Upcycling,  Wood

Greenish Skully and Bolo Wrymouth

Two brutally simple, engraved linden boards which were used to make a crate a few years ago. That wood, however, was prone to seasonal movements big time and the crate had to be disassembled. It just wasn’t the perfect material for a crate. Nothing was going to waste, though, that linden wood was perfect for carving and the chisels I had were super-sharp. No excuses, I had everything I needed, and I was ready for some dust-free woodwork, for a change. What began as a solitary wall decoration, soon evolved into a small collection of two whimsical carvings. The self-adhesive wall hooks I utilised were easily removable, ensuring that any new pieces added to the collection could be laid out appropriately.

First, I had to lay out all the elements of that face, keeping it as simple as possible. Next, using just V-chisels and a few spoon gouges, I removed a decent amount of material. I didn’t want my carving to be flat and only score the surface of the board. It had to be quite deep and 3-dimensional. I kept the workpiece clamped and blew off the chips as I went. There was no particular plan of what to do and in what order, that’s why the job was a little chaotic. That seems to be normal, though, when you’re in the middle of your creating process.

I sanded off the pencil lines and removed the side notch, using my 12-volt planer. Next, I cut the top and the bottom off at an angle of 15º. To bring some depth to the engravings, I decided to use spray paint and then sand off the flat surface. It had to, of course, dry for a day or two, prior to sanding. For some reason, I wanted the sides to be painted and sprayed them with bright green paint. It didn’t bother me that the back was also covered with that colour. Once the coloured varnish dried, I applied 2 coats of clear, satin varnish and mounted the hanger along with a pair of plastic bumpers.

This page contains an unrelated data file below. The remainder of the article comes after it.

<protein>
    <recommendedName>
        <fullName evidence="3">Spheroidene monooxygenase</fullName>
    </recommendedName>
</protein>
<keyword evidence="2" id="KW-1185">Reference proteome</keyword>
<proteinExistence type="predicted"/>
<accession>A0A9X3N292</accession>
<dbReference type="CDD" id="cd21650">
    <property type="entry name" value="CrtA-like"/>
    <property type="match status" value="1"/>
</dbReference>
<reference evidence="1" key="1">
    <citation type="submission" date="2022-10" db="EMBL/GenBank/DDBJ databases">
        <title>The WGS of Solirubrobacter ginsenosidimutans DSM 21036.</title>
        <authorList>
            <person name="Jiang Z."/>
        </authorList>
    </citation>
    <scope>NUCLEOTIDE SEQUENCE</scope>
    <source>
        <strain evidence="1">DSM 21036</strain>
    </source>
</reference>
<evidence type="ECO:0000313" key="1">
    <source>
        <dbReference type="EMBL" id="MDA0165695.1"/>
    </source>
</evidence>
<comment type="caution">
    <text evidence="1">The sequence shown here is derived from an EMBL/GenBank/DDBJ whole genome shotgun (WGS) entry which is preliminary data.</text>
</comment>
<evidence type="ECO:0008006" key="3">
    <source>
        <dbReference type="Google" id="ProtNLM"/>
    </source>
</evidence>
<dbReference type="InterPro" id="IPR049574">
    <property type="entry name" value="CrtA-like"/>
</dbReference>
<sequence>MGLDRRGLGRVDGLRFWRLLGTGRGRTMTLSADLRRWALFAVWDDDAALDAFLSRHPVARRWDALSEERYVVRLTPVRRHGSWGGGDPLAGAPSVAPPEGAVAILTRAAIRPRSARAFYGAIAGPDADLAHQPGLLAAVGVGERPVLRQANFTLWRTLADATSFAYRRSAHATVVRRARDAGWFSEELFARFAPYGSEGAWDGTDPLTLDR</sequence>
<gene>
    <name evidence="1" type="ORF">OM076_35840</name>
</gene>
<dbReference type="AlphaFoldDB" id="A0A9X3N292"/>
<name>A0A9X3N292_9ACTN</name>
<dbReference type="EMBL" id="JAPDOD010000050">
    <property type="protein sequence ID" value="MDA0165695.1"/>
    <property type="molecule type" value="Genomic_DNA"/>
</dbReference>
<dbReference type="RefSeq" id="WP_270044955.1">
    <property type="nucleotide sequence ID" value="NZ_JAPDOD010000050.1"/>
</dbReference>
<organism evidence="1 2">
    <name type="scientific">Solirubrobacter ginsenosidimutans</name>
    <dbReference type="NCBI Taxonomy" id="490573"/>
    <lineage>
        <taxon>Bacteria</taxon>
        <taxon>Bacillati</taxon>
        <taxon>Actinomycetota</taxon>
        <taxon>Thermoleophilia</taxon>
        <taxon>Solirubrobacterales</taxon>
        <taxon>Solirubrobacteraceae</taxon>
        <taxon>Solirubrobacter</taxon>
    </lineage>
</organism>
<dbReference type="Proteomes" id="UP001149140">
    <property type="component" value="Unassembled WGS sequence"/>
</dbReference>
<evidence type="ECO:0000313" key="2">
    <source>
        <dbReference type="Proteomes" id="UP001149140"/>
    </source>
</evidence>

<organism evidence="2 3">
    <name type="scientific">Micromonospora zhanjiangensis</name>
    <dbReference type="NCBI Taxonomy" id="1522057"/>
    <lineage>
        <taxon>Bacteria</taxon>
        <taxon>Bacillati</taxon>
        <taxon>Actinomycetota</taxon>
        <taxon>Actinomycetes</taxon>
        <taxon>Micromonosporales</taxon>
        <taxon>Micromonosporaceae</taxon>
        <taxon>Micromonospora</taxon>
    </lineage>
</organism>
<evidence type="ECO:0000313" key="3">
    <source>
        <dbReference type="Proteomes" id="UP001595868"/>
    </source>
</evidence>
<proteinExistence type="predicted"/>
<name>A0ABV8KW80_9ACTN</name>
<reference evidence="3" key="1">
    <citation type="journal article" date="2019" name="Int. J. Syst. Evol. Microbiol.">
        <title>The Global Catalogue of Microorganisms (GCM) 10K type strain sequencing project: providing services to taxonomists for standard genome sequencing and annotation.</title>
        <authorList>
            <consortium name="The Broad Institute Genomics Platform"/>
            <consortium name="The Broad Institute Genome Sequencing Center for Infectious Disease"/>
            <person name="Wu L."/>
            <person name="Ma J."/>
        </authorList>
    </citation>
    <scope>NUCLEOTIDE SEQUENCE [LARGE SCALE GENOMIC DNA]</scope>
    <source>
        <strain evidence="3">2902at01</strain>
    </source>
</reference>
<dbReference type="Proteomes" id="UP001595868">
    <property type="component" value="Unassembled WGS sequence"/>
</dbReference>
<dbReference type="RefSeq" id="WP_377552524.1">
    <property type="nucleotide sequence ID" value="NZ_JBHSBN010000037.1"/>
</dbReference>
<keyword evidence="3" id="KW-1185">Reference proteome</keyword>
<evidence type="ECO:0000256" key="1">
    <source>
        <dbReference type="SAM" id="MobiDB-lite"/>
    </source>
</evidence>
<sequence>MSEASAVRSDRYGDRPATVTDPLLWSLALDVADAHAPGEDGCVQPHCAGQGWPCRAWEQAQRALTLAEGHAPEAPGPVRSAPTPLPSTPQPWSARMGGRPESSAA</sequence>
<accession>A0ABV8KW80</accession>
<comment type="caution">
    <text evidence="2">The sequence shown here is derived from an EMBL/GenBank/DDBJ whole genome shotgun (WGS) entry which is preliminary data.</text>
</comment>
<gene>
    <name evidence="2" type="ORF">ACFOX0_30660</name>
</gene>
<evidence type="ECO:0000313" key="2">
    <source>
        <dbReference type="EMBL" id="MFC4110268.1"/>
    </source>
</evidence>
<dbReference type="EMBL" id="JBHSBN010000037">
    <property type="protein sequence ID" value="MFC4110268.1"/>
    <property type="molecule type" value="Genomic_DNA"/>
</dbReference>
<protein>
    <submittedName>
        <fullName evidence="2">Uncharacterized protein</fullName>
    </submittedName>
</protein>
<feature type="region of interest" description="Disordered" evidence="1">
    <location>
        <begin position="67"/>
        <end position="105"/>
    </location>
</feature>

The second piece was done almost exactly the same way. I used the technique from the previous piece, as it seemed to be working just fine. I even tried to use the same racing green paint, but surprisingly the can ran empty. So I used black paint instead. All the existing screw holes were masked with wood filler and then sanded flush.

Just like with the previous piece, I deliberately left some paint in the saw marks and other areas, to emphasise the rustic nature of the carvings. It turned out great in the green piece and formed a face-shaped line below the jaw. In the black piece, just the saw marks were highlighted. The amount of paint removed was directly related to the shape of the workpiece, such as whether it was flat, cupped, and so on.

The 4 screw holes were touched up with a marker and then lightly wet-sanded with 600-grit sandpaper to smudge and mix the colour with the rest. That semi-wet-sanding worked well, and the holes disappeared enough for that kind of project. Just like the green piece, this one too, got 2 coats of varnish, a hanging strip and 2 rubber feet, to space it out from the wall and parallel to it. They were hung on the wall using adhesive hooks. While the name of the green one can be easily understood, I have to explain the name of the black one. Bolo is an everyday speech short for Boleslaw, but the last name is 100% genuine and historical. Boleslaw Wrymouth a.k.a. Boleslaus the Wry-mouthed, was the Duke of Poland between 1107 and 1138. There is no similarity in appearances, of course, just the connotation. The project was enjoyable, from crafting the carvings to devising their names. I’m eager to expand the collection with more rustic decorations.

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